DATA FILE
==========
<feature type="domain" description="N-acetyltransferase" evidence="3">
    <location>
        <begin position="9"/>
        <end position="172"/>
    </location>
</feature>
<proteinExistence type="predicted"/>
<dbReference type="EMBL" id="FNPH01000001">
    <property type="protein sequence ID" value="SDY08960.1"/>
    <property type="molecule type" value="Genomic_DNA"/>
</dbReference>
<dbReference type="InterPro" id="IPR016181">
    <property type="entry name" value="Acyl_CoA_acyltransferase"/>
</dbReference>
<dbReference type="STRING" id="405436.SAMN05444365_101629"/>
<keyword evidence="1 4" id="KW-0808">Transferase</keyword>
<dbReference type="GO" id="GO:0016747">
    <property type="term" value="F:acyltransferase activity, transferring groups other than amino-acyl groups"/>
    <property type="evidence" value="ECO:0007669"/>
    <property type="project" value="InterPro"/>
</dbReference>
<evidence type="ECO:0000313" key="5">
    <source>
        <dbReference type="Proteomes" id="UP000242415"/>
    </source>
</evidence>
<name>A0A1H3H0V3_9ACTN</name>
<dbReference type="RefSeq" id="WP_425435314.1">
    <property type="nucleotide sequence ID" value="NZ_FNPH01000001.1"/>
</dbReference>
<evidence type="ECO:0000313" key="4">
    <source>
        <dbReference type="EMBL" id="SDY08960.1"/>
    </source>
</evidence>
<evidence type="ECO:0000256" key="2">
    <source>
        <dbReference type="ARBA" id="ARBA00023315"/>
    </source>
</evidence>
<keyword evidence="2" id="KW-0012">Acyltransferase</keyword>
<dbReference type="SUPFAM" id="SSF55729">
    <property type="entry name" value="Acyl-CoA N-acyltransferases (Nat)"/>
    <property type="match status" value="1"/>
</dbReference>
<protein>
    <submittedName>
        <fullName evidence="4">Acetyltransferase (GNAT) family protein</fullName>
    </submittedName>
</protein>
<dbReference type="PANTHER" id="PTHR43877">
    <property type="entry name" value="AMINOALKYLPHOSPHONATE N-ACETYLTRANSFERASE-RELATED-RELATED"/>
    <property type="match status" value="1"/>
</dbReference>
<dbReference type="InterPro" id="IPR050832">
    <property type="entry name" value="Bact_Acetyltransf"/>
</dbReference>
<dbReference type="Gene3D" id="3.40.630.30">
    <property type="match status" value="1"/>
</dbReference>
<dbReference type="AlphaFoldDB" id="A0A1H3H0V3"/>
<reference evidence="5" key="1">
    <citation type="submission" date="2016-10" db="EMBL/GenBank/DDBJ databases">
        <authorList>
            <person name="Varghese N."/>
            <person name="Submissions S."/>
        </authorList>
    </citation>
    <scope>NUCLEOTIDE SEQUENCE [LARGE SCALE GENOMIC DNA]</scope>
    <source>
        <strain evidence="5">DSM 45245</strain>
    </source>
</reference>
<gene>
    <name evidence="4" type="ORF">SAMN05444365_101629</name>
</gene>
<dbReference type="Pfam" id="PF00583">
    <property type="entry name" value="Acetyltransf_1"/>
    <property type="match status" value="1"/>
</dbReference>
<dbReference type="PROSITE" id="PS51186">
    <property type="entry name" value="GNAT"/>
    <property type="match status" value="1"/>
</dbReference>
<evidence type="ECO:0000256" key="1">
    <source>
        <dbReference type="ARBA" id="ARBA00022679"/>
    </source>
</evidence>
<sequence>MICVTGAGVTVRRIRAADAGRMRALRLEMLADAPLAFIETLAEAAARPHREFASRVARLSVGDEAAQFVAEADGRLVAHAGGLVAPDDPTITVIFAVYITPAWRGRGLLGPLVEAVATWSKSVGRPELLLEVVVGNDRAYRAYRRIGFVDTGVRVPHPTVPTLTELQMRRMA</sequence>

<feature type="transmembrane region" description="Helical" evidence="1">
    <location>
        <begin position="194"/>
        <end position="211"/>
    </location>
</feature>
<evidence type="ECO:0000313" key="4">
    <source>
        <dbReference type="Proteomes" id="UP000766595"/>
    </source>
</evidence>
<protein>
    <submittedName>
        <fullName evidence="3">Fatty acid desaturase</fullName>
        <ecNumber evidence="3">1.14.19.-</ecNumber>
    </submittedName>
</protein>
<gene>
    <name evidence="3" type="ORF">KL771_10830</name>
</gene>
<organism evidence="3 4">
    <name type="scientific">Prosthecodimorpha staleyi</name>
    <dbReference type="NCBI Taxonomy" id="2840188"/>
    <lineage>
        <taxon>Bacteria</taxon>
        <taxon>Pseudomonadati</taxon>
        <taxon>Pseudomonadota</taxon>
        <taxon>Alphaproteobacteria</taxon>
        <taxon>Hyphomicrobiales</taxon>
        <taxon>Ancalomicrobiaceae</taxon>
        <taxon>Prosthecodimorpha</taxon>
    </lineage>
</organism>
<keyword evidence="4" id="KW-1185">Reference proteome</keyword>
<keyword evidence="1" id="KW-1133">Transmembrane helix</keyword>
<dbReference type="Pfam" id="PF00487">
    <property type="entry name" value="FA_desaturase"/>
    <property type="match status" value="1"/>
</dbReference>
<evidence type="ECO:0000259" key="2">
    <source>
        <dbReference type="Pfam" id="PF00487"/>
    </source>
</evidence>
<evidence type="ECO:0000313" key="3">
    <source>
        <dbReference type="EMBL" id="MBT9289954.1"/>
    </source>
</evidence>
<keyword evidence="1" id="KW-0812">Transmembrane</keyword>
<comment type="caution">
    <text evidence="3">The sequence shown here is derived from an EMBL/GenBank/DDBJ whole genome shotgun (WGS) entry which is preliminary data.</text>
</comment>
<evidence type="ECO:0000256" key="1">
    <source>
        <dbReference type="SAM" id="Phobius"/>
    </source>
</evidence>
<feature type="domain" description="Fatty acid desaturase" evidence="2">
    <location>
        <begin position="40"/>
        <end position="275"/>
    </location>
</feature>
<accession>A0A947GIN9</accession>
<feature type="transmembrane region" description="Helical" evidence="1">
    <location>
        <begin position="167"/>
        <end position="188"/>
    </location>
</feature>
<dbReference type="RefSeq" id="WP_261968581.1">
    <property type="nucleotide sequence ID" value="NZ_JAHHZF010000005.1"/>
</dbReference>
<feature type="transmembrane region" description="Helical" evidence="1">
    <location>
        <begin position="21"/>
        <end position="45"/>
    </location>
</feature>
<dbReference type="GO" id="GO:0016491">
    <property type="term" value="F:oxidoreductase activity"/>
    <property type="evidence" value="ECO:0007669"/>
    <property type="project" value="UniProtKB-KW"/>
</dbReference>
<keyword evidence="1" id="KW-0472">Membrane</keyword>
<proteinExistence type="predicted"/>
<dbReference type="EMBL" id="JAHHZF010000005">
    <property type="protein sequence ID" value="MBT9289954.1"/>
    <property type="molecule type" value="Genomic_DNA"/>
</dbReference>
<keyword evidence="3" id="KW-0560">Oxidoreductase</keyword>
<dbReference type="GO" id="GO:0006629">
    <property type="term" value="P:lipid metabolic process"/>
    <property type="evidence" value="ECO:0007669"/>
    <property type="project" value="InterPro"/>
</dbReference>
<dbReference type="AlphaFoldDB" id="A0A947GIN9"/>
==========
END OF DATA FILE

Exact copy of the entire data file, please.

<feature type="domain" description="N-acetyltransferase" evidence="3">
    <location>
        <begin position="9"/>
        <end position="172"/>
    </location>
</feature>
<proteinExistence type="predicted"/>
<dbReference type="EMBL" id="FNPH01000001">
    <property type="protein sequence ID" value="SDY08960.1"/>
    <property type="molecule type" value="Genomic_DNA"/>
</dbReference>
<dbReference type="InterPro" id="IPR016181">
    <property type="entry name" value="Acyl_CoA_acyltransferase"/>
</dbReference>
<dbReference type="STRING" id="405436.SAMN05444365_101629"/>
<keyword evidence="1 4" id="KW-0808">Transferase</keyword>
<dbReference type="GO" id="GO:0016747">
    <property type="term" value="F:acyltransferase activity, transferring groups other than amino-acyl groups"/>
    <property type="evidence" value="ECO:0007669"/>
    <property type="project" value="InterPro"/>
</dbReference>
<evidence type="ECO:0000313" key="5">
    <source>
        <dbReference type="Proteomes" id="UP000242415"/>
    </source>
</evidence>
<name>A0A1H3H0V3_9ACTN</name>
<dbReference type="RefSeq" id="WP_425435314.1">
    <property type="nucleotide sequence ID" value="NZ_FNPH01000001.1"/>
</dbReference>
<evidence type="ECO:0000313" key="4">
    <source>
        <dbReference type="EMBL" id="SDY08960.1"/>
    </source>
</evidence>
<evidence type="ECO:0000256" key="2">
    <source>
        <dbReference type="ARBA" id="ARBA00023315"/>
    </source>
</evidence>
<keyword evidence="2" id="KW-0012">Acyltransferase</keyword>
<dbReference type="SUPFAM" id="SSF55729">
    <property type="entry name" value="Acyl-CoA N-acyltransferases (Nat)"/>
    <property type="match status" value="1"/>
</dbReference>
<protein>
    <submittedName>
        <fullName evidence="4">Acetyltransferase (GNAT) family protein</fullName>
    </submittedName>
</protein>
<dbReference type="PANTHER" id="PTHR43877">
    <property type="entry name" value="AMINOALKYLPHOSPHONATE N-ACETYLTRANSFERASE-RELATED-RELATED"/>
    <property type="match status" value="1"/>
</dbReference>
<dbReference type="InterPro" id="IPR050832">
    <property type="entry name" value="Bact_Acetyltransf"/>
</dbReference>
<dbReference type="Gene3D" id="3.40.630.30">
    <property type="match status" value="1"/>
</dbReference>
<dbReference type="AlphaFoldDB" id="A0A1H3H0V3"/>
<reference evidence="5" key="1">
    <citation type="submission" date="2016-10" db="EMBL/GenBank/DDBJ databases">
        <authorList>
            <person name="Varghese N."/>
            <person name="Submissions S."/>
        </authorList>
    </citation>
    <scope>NUCLEOTIDE SEQUENCE [LARGE SCALE GENOMIC DNA]</scope>
    <source>
        <strain evidence="5">DSM 45245</strain>
    </source>
</reference>
<gene>
    <name evidence="4" type="ORF">SAMN05444365_101629</name>
</gene>
<dbReference type="Pfam" id="PF00583">
    <property type="entry name" value="Acetyltransf_1"/>
    <property type="match status" value="1"/>
</dbReference>
<dbReference type="PROSITE" id="PS51186">
    <property type="entry name" value="GNAT"/>
    <property type="match status" value="1"/>
</dbReference>
<evidence type="ECO:0000256" key="1">
    <source>
        <dbReference type="ARBA" id="ARBA00022679"/>
    </source>
</evidence>
<sequence>MICVTGAGVTVRRIRAADAGRMRALRLEMLADAPLAFIETLAEAAARPHREFASRVARLSVGDEAAQFVAEADGRLVAHAGGLVAPDDPTITVIFAVYITPAWRGRGLLGPLVEAVATWSKSVGRPELLLEVVVGNDRAYRAYRRIGFVDTGVRVPHPTVPTLTELQMRRMA</sequence>

<feature type="transmembrane region" description="Helical" evidence="1">
    <location>
        <begin position="194"/>
        <end position="211"/>
    </location>
</feature>
<evidence type="ECO:0000313" key="4">
    <source>
        <dbReference type="Proteomes" id="UP000766595"/>
    </source>
</evidence>
<protein>
    <submittedName>
        <fullName evidence="3">Fatty acid desaturase</fullName>
        <ecNumber evidence="3">1.14.19.-</ecNumber>
    </submittedName>
</protein>
<gene>
    <name evidence="3" type="ORF">KL771_10830</name>
</gene>
<organism evidence="3 4">
    <name type="scientific">Prosthecodimorpha staleyi</name>
    <dbReference type="NCBI Taxonomy" id="2840188"/>
    <lineage>
        <taxon>Bacteria</taxon>
        <taxon>Pseudomonadati</taxon>
        <taxon>Pseudomonadota</taxon>
        <taxon>Alphaproteobacteria</taxon>
        <taxon>Hyphomicrobiales</taxon>
        <taxon>Ancalomicrobiaceae</taxon>
        <taxon>Prosthecodimorpha</taxon>
    </lineage>
</organism>
<keyword evidence="4" id="KW-1185">Reference proteome</keyword>
<keyword evidence="1" id="KW-1133">Transmembrane helix</keyword>
<dbReference type="Pfam" id="PF00487">
    <property type="entry name" value="FA_desaturase"/>
    <property type="match status" value="1"/>
</dbReference>
<evidence type="ECO:0000259" key="2">
    <source>
        <dbReference type="Pfam" id="PF00487"/>
    </source>
</evidence>
<evidence type="ECO:0000313" key="3">
    <source>
        <dbReference type="EMBL" id="MBT9289954.1"/>
    </source>
</evidence>
<keyword evidence="1" id="KW-0812">Transmembrane</keyword>
<comment type="caution">
    <text evidence="3">The sequence shown here is derived from an EMBL/GenBank/DDBJ whole genome shotgun (WGS) entry which is preliminary data.</text>
</comment>
<evidence type="ECO:0000256" key="1">
    <source>
        <dbReference type="SAM" id="Phobius"/>
    </source>
</evidence>
<feature type="domain" description="Fatty acid desaturase" evidence="2">
    <location>
        <begin position="40"/>
        <end position="275"/>
    </location>
</feature>
<accession>A0A947GIN9</accession>
<feature type="transmembrane region" description="Helical" evidence="1">
    <location>
        <begin position="167"/>
        <end position="188"/>
    </location>
</feature>
<dbReference type="RefSeq" id="WP_261968581.1">
    <property type="nucleotide sequence ID" value="NZ_JAHHZF010000005.1"/>
</dbReference>
<feature type="transmembrane region" description="Helical" evidence="1">
    <location>
        <begin position="21"/>
        <end position="45"/>
    </location>
</feature>
<dbReference type="GO" id="GO:0016491">
    <property type="term" value="F:oxidoreductase activity"/>
    <property type="evidence" value="ECO:0007669"/>
    <property type="project" value="UniProtKB-KW"/>
</dbReference>
<keyword evidence="1" id="KW-0472">Membrane</keyword>
<proteinExistence type="predicted"/>
<dbReference type="EMBL" id="JAHHZF010000005">
    <property type="protein sequence ID" value="MBT9289954.1"/>
    <property type="molecule type" value="Genomic_DNA"/>
</dbReference>
<keyword evidence="3" id="KW-0560">Oxidoreductase</keyword>
<dbReference type="GO" id="GO:0006629">
    <property type="term" value="P:lipid metabolic process"/>
    <property type="evidence" value="ECO:0007669"/>
    <property type="project" value="InterPro"/>
</dbReference>
<dbReference type="AlphaFoldDB" id="A0A947GIN9"/>